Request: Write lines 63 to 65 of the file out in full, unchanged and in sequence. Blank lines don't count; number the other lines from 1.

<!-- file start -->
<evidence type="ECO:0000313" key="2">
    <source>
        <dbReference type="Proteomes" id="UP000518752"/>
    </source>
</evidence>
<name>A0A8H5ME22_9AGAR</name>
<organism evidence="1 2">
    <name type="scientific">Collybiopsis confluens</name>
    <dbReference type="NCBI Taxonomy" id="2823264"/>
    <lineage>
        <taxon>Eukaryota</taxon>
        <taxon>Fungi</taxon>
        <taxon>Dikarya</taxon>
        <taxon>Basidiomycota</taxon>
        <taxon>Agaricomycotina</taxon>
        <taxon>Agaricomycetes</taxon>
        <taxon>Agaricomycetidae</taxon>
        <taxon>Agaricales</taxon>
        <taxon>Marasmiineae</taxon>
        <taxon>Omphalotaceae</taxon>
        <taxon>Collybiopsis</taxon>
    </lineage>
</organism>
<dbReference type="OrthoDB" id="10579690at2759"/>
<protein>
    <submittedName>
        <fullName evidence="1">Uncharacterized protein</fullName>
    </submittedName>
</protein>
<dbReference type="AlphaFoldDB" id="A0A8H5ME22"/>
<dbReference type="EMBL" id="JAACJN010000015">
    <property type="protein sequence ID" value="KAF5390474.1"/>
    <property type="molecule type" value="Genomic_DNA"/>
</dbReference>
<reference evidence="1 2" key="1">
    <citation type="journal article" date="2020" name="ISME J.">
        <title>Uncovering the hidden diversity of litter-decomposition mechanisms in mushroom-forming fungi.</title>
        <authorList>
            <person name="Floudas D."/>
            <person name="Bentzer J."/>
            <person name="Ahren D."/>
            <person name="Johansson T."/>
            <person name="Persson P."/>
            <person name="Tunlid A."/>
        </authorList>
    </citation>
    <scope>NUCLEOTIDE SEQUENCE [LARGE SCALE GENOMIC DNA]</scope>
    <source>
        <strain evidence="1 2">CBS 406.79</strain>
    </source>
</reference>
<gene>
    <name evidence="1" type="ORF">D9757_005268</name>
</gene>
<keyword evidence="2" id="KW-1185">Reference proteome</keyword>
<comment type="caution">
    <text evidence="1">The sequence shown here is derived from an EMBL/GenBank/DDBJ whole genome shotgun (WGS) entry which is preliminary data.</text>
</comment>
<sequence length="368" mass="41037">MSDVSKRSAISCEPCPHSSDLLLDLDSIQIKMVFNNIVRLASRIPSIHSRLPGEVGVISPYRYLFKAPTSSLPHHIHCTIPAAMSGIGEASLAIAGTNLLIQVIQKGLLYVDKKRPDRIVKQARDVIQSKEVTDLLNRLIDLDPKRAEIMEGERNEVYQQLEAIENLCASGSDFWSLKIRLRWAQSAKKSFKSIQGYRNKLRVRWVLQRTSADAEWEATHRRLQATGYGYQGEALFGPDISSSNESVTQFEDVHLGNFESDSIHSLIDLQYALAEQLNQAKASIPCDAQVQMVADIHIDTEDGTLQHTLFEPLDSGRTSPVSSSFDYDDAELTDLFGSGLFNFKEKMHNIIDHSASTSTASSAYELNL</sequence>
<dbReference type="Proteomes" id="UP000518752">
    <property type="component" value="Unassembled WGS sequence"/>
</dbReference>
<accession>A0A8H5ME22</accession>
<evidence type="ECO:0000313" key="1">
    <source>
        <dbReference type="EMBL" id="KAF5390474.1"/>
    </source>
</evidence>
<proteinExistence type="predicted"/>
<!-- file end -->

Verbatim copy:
<accession>A0A8H5ME22</accession>
<evidence type="ECO:0000313" key="1">
    <source>